We’ve reached the end of another week. Happy Friday! Welcome to those of you that are new readers and subscribers to the Texas Agriculture Law Blog.
A quick reminder about our upcoming Ranchers Leasing Workshop events in Nacogdoches, Burnet, and Perryton. These are great programs for anyone involved in an agricultural lease–grazing, haying, farming, hunting, livestock–as either a tenant or a landowner. Registration is easy and can be done by clicking here or by calling Valerie at (979)845-2604. For more information and to see our complete list of 2019 events, click here.
Ranchers Leasing Workshop is now available on demand to be taken anytime at your own pace. To register click here.
Here are some of the ag law stories in the news this week.
*Solar farm divides Texas community. The Houston Chronicle published an article earlier this month about a proposed solar farm in Van Zandt County that is dividing up the community. The project is a planned 1,100 acre solar farm with up to 450,000 solar panels. The project has pitted landowners in favor of the farm and the potential income they can receive for leasing their land, versus landowners opposed to the farm who wonder what impacts it might have on their ranching operations. This article does a great job of laying out concerns on both sides. [Read article here.]
*North Dakota passes law regarding cell cultured meat. North Dakota has passed a law related to the definition of “meat” and what products may carry that label. The law defines “meat” as “the edible flesh of an animal born and harvested for the purpose of human consumption.” A “meat food product” is “a product usable as human food which contains any part of a carcass from an animal born and harvested for the purpose of human consumption,” but does not include a product containing a relatively small portion of carcass or that historically has not been considered by consumers as a product of the meat food industry and which is not represented as a meat food product. The law provides that a person may not advertise, offer for sale, sell, or misrepresent “cell cultured protein” as a meat food product. Further, cell cultured protein may not be packaged in the same or deceptively similar packaging as a meat food product and must be labeled as a “cell cultured protein food product.” [Read bill here.] Currently, at the federal level, the USDA and the FDA have agreed to share regulatory oversight of cell cultured meat, with the FDA managing cell collection, cell banks, and cell growth, while the USDA will oversee product labeling of food products derived from the cells of livestock and poultry. I’d expect legal challenges from the cultured cell industry over these type of state-level labeling laws, which are being considered by other state legislatures as well. [Read article here.]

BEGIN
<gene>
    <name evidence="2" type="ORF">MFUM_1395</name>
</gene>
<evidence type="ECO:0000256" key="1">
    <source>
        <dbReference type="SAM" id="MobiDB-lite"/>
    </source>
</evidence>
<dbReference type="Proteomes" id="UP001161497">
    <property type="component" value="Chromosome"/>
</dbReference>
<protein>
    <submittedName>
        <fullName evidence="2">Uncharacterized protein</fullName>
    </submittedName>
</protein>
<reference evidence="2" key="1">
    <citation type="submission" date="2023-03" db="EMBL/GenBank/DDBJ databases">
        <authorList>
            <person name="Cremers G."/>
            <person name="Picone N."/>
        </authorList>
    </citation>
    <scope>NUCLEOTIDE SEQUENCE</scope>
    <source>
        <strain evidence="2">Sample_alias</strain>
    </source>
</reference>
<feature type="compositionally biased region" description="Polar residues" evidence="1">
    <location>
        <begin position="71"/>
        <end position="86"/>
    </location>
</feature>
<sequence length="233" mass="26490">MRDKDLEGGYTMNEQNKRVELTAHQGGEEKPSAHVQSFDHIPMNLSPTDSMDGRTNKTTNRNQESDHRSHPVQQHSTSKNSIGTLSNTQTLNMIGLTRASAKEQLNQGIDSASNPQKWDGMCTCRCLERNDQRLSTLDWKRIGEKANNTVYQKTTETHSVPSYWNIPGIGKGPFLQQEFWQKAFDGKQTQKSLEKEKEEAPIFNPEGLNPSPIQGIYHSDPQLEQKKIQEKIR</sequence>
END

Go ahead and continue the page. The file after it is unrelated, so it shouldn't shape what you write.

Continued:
*Iowa passes new “ag gag” law after prior version declared unconstitutional. You may recall from this prior blog post that Iowa’s “ag gag” law was declared unconstitutional by a federal court earlier this year. Iowa has appealed that decision. Meanwhile, the Iowa Legislature stepped in and passed a new law, titled “Agricultural production facility trespass.”
This law provides that a person commits agricultural production facility trespass if the person (1) uses deception on a matter that would reasonably result in denial of access to an ag production facility that is not open to the public, and, through such deception, gains access to the facility with the intent to cause physical or economic harm or other injury to the facility’s operation, agricultural animals, crop, owner, personnel, equipment, building premises, business interest or customer; or (2) uses deception on a matter that would reasonably result in a denial of an opportunity to be employed by an ag operation that is not open to the public, and , through that deception is so employed with the intent to cause physical or economic harm or other injury to the facility’s operation, agricultural animals, crop, owner, personnel, equipment, building premises, business interest or customer. A person found guilty of agricultural production facility trespass is guilty of a misdemeanor for the first offense and an aggravated misdemeanor for subsequent offenses. A person who conspires with another to commit agricultural production facility trespass is guilty of a serious misdemeanor for the first offense and an aggravated misdemeanor for all subsequent offenses. [Read new law here.] This law is more narrowly written than the prior version, but legal challenge is almost certain to come.
*Oil and gas vocabulary lesson. John D. McFarland recently published a great post on his blog offering definitions for several oil and gas-related terms including mineral interest, royalty interest, working interest, and overriding royalty interest. John does a great job of explain the differences in each of these terms. [Read post here.]
*”The future of family farms hinges on their ability to successfully transition to the next generation.” What a true statement from attorney Amy Ebeling. In this article, Amy talks about the importance of farm succession planning and offers tips farm families involving decisions like who will inherit the farm, whether buy/sell agreements are needed, how much life insurance coverage may be important, and training up the next generation now. [Read article here.]
Next week, I’ll be headed to Cowtown to speak at the TSCRA Convention! I’m excited to be speaking about landowner liability on Friday morning, to be part of the Ask an Ag Lawyer panel on Friday afternoon, and to be speaking on grazing leases on Saturday at 11. For more info on this great educational event, click here. The following week, I’ll be in Snyder on April 3 and speaking via the internet with the Ranch Management University class in College Station on Thursday. To see my complete list of upcoming speaking events, click here.